The sense of sharing and volunteering has always been better in females than males. In modern time, women have proven to be more charitable than men; engaging in social activities that involve the less privileged. Females donate more financially and spare their time in volunteering forums than men (Schattke, Ferguson, & Paulin, 2017). However, when comparing the financial donation of men to women, males contribute a higher percentage. The reason behind this practice is because most men are financially stable than women or just because the former need to show off their resources. Women also engage themselves more in activities that involve low risk and require less physical strength. Activities such as taking care of the neighbor's pets or babies and giving basic needs to the needy are more associated with females. Men, on the contrary, engage themselves in activities that need more masculine strength and are associated with a high risk. Pushing stuck cars or giving lifts to strangers is more of male activity.
As stated earlier, the brain activities of both male and females are almost similar. However, some distinct differences have been noted in the past biological physiology research. Neurochemistry involves the process by which biomolecules are produced, transmitted, and passed throughout the nervous system. Kordon and Glowinski (1972) assert that catecholamine, a pathway in the neural system, is used to identify the differences in the brain functions of men and women. This pathway is essential in controlling the human sexual behavior and reproduction, as well as the responses to stress and the respiration process. Norepinephrine is produced in this pathway to assist in the memory formation. In women, norepinephrine is produced more than men and a result, females are known to capture an emotional memory for a longer period than males.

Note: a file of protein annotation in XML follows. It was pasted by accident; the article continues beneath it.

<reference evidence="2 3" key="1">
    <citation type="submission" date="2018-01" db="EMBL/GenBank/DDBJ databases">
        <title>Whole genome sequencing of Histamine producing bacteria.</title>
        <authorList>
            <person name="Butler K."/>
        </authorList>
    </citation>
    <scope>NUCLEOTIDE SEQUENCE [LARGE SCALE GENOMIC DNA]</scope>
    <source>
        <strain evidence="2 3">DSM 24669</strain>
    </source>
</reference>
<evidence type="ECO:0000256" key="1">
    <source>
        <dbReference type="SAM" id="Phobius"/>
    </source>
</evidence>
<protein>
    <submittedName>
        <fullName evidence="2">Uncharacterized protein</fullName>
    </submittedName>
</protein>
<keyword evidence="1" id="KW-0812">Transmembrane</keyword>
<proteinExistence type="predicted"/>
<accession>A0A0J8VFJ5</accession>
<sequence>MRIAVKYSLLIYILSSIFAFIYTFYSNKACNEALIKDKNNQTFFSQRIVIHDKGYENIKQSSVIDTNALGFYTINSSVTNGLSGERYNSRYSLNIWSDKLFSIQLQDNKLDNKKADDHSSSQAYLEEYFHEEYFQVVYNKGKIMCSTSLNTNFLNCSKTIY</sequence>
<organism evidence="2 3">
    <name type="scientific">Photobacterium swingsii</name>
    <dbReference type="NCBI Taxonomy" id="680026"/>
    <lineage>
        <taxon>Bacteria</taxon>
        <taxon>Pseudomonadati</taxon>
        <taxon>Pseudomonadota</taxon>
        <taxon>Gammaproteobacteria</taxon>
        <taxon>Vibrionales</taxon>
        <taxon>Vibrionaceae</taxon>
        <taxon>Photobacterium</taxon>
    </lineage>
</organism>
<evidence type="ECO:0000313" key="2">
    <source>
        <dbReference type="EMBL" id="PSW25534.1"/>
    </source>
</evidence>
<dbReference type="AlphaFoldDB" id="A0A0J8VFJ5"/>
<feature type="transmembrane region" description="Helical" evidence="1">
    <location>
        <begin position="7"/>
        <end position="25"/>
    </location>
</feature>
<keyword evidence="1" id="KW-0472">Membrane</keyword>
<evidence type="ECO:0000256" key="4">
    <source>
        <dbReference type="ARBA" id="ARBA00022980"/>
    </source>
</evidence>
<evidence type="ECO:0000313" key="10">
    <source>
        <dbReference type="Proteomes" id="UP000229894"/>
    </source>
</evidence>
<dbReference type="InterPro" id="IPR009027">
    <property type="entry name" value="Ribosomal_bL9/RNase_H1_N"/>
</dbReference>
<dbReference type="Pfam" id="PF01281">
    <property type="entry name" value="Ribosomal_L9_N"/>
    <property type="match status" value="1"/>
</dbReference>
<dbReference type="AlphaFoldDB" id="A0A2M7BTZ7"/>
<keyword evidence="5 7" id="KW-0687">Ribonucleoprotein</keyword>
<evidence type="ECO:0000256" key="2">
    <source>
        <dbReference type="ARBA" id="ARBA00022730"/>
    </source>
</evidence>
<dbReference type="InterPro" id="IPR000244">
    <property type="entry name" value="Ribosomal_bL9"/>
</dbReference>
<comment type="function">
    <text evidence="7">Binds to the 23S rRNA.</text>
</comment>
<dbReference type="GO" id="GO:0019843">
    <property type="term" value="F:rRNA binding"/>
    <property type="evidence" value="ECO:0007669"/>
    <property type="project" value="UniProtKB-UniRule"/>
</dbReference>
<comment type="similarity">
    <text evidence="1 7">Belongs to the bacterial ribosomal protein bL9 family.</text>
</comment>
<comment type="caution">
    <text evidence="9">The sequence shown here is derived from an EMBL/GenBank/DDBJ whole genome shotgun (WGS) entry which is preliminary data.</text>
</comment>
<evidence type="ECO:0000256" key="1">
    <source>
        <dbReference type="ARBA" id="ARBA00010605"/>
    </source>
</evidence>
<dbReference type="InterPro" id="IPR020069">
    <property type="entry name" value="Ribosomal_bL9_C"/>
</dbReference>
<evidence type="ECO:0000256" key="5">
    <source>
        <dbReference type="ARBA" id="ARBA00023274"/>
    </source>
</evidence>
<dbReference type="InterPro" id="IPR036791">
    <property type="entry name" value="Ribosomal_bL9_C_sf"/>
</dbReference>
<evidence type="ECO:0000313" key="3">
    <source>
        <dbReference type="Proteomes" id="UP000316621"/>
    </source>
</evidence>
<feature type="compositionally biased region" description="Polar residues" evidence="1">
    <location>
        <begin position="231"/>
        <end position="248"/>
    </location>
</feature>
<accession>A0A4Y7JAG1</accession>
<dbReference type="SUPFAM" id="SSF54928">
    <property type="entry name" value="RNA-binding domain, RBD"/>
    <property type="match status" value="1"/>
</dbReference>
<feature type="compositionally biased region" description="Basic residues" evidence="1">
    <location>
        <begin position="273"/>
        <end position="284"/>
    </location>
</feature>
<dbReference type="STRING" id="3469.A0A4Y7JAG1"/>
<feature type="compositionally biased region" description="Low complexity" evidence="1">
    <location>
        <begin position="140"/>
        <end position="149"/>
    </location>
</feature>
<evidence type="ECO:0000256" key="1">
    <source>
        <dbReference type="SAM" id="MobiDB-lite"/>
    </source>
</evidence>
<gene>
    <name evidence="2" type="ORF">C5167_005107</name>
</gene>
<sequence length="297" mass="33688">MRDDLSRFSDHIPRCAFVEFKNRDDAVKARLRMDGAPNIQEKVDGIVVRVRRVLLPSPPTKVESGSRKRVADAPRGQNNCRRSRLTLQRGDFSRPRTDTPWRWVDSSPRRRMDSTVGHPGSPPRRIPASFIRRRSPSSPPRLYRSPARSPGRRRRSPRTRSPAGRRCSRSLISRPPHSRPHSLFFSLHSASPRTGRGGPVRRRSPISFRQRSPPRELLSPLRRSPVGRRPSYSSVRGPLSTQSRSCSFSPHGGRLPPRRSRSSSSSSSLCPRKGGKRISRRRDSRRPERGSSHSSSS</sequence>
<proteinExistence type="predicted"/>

About the hormones produced by the brain activities, men and women differ more in behavioral traits. Research shows that men are better at visuospatial aspects, while women are better in verbal fluency. According to Hyde (2006), the cognition traits in men prove that they are better in viewing objects in more than one dimension, while in women the cognitive traits show that they can do better in verbal tests and articulation. Past studies show that the asymmetry of brain formation in men is more significant than in women.
In conclusion, research studies have proved that the behavior in men differs to that of women. Natural selection has ensured that stronger individuals survive and has a hand in balancing the ecological process. Newer generations show signs of better brain functionalities and more adaptive characteristics. The paper has outlined the differences in the traits portrayed by both men and women, inclining its argument to the evolution process. The studies have proven that women are more caregivers than men. On the contrary, men tend to expose themselves to activities that are risky. In brain activity, men view objects differently, on a broader perspective than women. In the modern era, females have proven to be more verbally fluent, being better at communication than males. Women's brains produce more norepinephrine, which assists in capturing the memory. Men have proven to be better at recognizing happy moments in women, and so can identify when to please the females better.
Babbage, D. R., Zupan, B., Neumann, D., & Willer, B. (2018). Sex differences in response to Emotion recognition training after traumatic brain injury. Brain injury, 32(12), 1492-1499.
Decety, J., & Jackson, P. L. (2006). A social-neuroscience perspective on empathy. Current directions in psychological science, 15(2), 54-58.
Hyde, J. S. (2006). Gender similarities still rule.
Kordon, C., & Glowinski, J. (1972). Role of hypothalamic monoaminergic neurones in the Gonadotrophin release-regulating mechanisms. Neuropharmacology.
Kruger, S., Sokolov, A. N., Enck, P., Krageloh-Mann, I., & Pavlova, M. A. (2013). Emotion Through locomotion: gender impact. PloS one, 8(11), e81716.
Schattke, K., Ferguson, R., & Paulin, M. (2017). Motivations to Support Charity-Linked Events After Exposure to Facebook Appeals: Emotional Cause Identification and Distinct Self Determined Regulations.